If Brenton Tarrant is not charged under the Terrorism Suppression Act, it is hard to see when it would ever be used, a legal expert says.
Fifty people have died in the Christchurch mosque shooting on Friday, the worst terror attack in New Zealand history.
So far Brenton Tarrant has only faced a single murder charge when he appeared in Christchurch District Court on Saturday morning.
But further charges will follow and they could be terror-related, Otago University law professor Andrew Geddis said.
"Given we've been calling this a terrorist act, the prime minister said this is terrorism, if our legal system can't reflect that in the charges that are laid, then it makes us wonder why we even have the charge on the books," Mr Geddis said.
"Under the Terrorism Suppression Act a charge of engaging in a terrorist act, if that charge isn't used in these circumstances, it's hard to see when it would ever be used," he said.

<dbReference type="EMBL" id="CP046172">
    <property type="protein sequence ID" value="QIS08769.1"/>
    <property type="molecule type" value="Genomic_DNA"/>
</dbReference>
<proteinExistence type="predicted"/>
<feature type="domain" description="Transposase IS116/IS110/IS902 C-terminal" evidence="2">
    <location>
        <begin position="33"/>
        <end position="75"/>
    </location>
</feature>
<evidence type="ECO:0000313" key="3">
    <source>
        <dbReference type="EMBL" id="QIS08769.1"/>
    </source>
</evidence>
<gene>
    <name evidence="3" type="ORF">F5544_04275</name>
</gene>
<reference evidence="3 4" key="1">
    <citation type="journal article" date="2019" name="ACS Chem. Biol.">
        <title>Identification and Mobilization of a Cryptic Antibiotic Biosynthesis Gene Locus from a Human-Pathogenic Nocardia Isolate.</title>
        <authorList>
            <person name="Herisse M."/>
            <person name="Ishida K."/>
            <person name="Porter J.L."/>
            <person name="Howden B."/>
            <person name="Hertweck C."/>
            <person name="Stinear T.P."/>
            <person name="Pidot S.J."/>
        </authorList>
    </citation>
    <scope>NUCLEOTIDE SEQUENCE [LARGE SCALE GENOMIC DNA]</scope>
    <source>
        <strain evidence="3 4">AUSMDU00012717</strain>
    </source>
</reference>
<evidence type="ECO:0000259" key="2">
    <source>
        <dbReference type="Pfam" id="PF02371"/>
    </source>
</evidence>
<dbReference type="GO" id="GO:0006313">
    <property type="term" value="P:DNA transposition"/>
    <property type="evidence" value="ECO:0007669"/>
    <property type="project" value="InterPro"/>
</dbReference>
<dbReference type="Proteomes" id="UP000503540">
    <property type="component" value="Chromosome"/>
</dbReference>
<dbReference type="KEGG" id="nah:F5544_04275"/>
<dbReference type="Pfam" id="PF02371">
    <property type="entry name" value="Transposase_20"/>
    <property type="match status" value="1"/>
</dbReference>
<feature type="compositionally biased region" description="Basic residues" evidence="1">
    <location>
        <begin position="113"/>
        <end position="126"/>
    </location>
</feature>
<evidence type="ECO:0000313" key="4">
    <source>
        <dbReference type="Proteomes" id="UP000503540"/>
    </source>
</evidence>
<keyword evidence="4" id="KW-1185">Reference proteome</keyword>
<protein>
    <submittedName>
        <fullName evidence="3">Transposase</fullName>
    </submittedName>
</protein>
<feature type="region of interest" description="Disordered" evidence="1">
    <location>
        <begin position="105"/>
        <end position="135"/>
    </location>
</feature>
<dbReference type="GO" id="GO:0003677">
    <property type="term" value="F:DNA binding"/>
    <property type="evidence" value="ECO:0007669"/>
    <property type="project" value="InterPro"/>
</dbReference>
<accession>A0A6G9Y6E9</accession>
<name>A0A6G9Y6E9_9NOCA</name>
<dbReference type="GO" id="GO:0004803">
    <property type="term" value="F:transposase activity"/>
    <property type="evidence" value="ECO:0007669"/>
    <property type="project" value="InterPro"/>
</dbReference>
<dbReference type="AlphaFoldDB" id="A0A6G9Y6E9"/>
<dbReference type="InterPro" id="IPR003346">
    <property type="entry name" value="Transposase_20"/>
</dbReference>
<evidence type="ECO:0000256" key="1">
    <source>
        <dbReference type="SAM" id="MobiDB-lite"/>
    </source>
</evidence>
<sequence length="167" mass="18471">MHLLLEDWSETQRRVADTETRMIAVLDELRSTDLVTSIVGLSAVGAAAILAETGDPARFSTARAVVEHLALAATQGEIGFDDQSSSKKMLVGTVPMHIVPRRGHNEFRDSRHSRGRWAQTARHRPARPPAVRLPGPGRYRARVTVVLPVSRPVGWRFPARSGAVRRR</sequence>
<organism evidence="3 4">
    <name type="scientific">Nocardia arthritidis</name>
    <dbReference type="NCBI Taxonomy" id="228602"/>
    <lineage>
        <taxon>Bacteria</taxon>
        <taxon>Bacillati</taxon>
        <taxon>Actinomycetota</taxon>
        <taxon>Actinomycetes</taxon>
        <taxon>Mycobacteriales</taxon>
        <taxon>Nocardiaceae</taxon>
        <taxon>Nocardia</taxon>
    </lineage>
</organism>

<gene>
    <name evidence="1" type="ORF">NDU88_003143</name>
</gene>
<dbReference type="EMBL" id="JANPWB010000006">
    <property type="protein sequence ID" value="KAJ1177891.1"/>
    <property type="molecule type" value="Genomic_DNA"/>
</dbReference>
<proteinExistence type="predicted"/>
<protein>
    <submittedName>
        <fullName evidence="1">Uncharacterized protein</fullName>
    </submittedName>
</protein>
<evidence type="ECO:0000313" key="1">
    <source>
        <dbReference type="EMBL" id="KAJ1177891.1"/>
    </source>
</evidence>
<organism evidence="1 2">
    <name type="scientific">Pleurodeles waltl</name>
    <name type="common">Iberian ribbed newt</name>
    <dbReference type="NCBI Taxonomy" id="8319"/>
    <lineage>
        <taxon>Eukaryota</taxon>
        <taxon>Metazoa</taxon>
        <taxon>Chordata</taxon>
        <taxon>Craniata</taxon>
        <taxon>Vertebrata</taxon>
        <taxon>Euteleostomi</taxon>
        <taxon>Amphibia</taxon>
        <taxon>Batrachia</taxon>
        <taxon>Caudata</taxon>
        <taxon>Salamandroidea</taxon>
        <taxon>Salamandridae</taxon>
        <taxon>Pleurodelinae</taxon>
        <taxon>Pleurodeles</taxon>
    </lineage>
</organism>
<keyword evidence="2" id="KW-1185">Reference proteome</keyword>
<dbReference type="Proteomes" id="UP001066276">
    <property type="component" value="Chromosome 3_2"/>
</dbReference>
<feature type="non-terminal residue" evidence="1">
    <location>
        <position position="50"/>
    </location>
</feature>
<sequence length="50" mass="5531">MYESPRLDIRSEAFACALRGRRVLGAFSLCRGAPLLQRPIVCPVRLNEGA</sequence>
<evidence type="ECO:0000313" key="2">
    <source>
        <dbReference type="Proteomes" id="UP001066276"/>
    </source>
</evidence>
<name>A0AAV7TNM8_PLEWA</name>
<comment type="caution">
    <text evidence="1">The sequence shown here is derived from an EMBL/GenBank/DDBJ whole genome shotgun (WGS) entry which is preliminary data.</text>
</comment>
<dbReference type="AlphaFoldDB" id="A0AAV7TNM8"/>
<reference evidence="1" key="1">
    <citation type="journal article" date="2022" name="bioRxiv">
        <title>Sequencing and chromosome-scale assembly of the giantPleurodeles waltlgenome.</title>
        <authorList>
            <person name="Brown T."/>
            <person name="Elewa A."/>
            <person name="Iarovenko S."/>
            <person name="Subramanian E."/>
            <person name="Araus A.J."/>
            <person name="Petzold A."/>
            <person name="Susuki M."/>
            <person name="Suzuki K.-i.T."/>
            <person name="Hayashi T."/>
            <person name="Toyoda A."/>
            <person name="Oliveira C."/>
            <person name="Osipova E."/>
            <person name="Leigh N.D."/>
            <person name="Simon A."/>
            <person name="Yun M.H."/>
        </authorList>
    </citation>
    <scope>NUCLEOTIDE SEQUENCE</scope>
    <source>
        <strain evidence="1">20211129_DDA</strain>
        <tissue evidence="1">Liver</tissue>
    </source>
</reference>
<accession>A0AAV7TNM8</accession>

Whatever happens, the accused gunman will be spending a long time in jail, Mr Geddis said.
"The murder charges that he faces will probably have a minimum non-parole period of 17 years, because of the fact this was inspired by, it appears, terrorism.
"There's every possibility it will be a much, much longer non-parole period than that."
He could also face a life sentence without parole, he said.
"There's the possibility under law changes from 2010 of a life without parole sentence which would mean he would literally spend the rest of his life in jail.
"If he ever is released, then he is deported to Australia."
There is a chance the accused will defend himself, Mr Geddis said.
"One of the worries is he may try to use this trial to engage in some sort of political grandstanding, I suspect the judge will be quite careful to avoid that."